Same Kind of Different as Me
It can be hard to disagree with the heart and events of this true tale, except for when the movie reveals itself to be mighty…
* This filmography is not intended to be a comprehensive list of this artist’s work. Instead it reflects the films this person has been involved with that have been reviewed on this site.
Disney previewed their upcoming live-action features during this year's D23 Expo.
Writer/director Amy Heckerling takes a look back at her career.
An extensive preview of 50 films coming out within the next four months, from "Sully" to "Toni Erdmann."
An interview with writer/director Whit Stillman about "Love & Friendship."
A preview of dozens of films coming out this summer.
A report on the blossoming Miami International Film Festival and its opening night film Mi Gran Noche.
A review of "War & Peace," premiering tonight on A&E, Lifetime and The History Channel.
A preview of the 40th Toronto International Film Festival
Aging heroes won't give up the gun; Why sex scenes for over-60s are taboo; Trump's resemblance to Citizen Kane; Last films of Fritz Lang; RIP Wes Craven.
A guide to the latest Blu-ray, VOD, and streaming options, including "Fifty Shades of Grey," "American Sniper," and "Blackhat".
An FFC looks at the "Taken" saga.
A report on the SDCC press conference for "Kingsman: The Secret Service" with Colin Firth and Samuel L. Jackson.
An interview with Woody Allen about his new film, "Magic in the Moonlight."
The calculation of odds is finished. The campaigning is done. Erik Childress predicts the winners of the Oscars.
Erik Childress analyzes the impact of the recently-awarded BAFTAs on the Oscar race.
Sheila writes: While life can often be messy and awful, and the bombardment of bad news from around the globe is disheartening to say the least, sometimes it really helps to sit back, relax, and watch a bunch of guys working together to play "Flight of the Bumblebees" on the cliched 100 bottles of beer on the wall. This clip came out a couple of years ago and I haven't tired of it. I love the collaboration and the creativity. I love in particular the scene that isn't shown here, the one where they worked it all out.
Saturday night is party night at the Toronto International Film Festival, when all the celebs and journalists float from soiree to soiree promoting or being promoted at.
Marie writes: The Ebert Club Newsletter is now three years old! And the occasion calls for some cake - but not just any old cake, as it's also now officially Spring! And that means flowers, butterflies and ladybugs too. Smile.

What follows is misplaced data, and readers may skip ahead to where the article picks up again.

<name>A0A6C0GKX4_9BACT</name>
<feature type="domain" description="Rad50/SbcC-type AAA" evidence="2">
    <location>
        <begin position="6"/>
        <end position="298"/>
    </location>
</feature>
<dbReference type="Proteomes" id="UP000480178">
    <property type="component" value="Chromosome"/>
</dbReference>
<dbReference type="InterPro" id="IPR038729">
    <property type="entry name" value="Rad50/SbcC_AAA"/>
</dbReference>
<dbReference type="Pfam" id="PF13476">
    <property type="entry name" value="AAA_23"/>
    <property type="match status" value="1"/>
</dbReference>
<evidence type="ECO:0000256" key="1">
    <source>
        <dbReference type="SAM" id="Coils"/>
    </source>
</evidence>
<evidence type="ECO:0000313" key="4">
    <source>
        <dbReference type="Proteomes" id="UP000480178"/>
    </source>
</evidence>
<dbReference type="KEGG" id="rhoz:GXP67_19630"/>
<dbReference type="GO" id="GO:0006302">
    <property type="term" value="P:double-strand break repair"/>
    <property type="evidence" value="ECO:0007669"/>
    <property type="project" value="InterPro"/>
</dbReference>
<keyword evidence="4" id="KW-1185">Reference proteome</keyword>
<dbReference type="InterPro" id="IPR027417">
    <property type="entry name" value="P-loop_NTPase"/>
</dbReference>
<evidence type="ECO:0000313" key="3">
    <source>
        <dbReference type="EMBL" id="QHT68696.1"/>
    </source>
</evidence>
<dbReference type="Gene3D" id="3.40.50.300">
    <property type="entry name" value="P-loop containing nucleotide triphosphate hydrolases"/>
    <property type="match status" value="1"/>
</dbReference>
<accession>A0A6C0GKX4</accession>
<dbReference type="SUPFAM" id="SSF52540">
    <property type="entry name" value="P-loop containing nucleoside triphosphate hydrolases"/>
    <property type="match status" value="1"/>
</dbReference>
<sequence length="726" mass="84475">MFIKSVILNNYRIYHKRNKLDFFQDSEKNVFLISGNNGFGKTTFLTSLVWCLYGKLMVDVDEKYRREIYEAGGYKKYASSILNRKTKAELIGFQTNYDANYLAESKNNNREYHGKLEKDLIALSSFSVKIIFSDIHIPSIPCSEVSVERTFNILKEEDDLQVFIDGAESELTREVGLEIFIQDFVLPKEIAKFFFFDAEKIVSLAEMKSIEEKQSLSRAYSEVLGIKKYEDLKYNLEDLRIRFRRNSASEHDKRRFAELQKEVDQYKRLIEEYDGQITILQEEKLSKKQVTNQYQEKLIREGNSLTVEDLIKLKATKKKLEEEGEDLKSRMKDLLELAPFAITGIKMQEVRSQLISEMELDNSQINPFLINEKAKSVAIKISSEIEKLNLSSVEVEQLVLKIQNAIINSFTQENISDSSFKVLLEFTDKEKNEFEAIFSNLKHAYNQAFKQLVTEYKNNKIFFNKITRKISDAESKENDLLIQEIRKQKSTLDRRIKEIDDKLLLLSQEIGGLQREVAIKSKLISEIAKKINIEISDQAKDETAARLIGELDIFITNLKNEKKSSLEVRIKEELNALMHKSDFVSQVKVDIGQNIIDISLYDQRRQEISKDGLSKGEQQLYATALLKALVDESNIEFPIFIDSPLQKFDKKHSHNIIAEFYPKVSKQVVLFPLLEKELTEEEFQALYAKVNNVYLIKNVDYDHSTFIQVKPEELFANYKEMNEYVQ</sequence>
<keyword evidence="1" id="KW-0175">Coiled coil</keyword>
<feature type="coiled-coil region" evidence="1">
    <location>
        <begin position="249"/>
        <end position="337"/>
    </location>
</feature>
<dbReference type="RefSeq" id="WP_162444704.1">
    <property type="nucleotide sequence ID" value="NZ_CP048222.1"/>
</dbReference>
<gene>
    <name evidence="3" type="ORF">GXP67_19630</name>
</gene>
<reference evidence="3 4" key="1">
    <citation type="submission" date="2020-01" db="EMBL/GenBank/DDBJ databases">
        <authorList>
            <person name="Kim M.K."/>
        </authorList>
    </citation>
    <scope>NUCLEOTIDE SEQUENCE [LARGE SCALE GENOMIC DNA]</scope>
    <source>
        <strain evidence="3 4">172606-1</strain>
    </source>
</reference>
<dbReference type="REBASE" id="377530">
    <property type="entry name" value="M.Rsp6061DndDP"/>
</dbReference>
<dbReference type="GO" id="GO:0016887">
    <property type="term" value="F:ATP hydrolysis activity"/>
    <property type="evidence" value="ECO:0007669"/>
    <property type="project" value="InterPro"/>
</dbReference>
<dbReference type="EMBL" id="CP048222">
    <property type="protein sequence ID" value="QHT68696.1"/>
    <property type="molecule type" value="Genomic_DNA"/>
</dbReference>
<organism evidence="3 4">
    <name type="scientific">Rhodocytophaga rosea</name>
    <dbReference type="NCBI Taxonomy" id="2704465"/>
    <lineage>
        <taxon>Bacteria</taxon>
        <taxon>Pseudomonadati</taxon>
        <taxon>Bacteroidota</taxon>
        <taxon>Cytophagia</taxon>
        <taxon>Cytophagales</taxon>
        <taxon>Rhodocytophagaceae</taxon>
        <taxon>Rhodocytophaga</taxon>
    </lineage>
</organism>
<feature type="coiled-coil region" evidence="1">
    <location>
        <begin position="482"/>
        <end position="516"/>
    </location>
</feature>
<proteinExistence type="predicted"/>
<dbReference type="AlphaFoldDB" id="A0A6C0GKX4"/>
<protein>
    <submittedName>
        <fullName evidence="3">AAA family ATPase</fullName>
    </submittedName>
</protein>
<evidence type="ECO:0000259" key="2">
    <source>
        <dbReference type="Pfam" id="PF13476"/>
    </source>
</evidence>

Marie writes: Behold a living jewel; a dragonfly covered in dew as seen through the macro-lens of French photographer David Chambon. And who has shot a stunning series of photos featuring insects covered in tiny water droplets. To view others in addition to these, visit here.
(click images to enlarge)
Marie writes: It's no secret that most Corporations are evil - or at the very least, suck big time. And while I have no actual proof, I'm fairly certain there is a special level of Dante's Hell reserved just for them. (Map of Dante's Hell.)That being the case, when my younger brother Paul wrote me about a cool project sponsored by Volkswagen, I was understandably wary and ready to denounce it sight-unseen as self-serving Corporate shyte. As luck would have it however, I was blessed at birth with curiosity and which got the better of me and why I took a look. For what I found was nothing less than extraordinary....
Marie writes: Did you know that the world's steepest roller-coaster is the Takabisha, which opened earlier this year at the Fuji-Q Highland Amusement Park in Yamanash, Japan? The ride lasts just 112 seconds but is packed with exciting features including seven twists, blackened tunnels and a 43m-high peak. But the most impressive thing about Takabisha is the 121 degree free-fall, so steep that it's been recognized by the Guinness World Records as the steepest roller-coaster made from steel!
Marie writes: I attended three different elementary schools; St. Peter's, Our Lady of Mercy (which was anything but) and finally St. Micheal's; where I met my Canadian-Italian chum, Marta Chiavacci (key-a-vah-chee) who was born here to Italian immigrants. We lost touch after high school, moving in different directions til in the wake of a trip to Venice and eager to practice my bad Italian and bore friends with tales of my travels abroad, I sought her out again.We've kept in touch ever since, meeting whenever schedules permit; Marta traveling more than most (she's a wine Sommelier) living partly in Lucca, Italy, and happily in sin with her significant other, the great Francesco. I saw her recently and took photos so that I might show and tell, in here. For of all the friends I have, she's the most different from myself; the contrast between us, a never-ending source of delight. Besides, it was a nice afternoon in Vancouver and her condo has a view of False Creek...smile...
(click images to enlarge)
"I love music so much and I had such ambition that I was willing to go way beyond what the hell they paid me for. I wanted people to look at the artwork and hear the music." - Alex Steinweiss
Marie writes: Once upon a time when I was little, I spent an afternoon playing "Winne the Pooh" outside. I took my toys into the backyard and aided by a extraordinary one-of-a-kind custom-built device requiring no batteries (aka: artistic imagination) pretended that I was playing with my pals - Winnie the Pooh and Tigger too - and that there was honey nearby; the bumble bees buzzing in the flowerbeds, only too happy to participate in the illusion. And although it didn't have a door, we too had a tree - very much like the one you see and from which hung a tire. A happy memory that, and which came flooding back upon catching sight of these - the animation backgrounds from the new Winnie the Pooh; thank God I was born when I was. :-)
(click to enlarge images)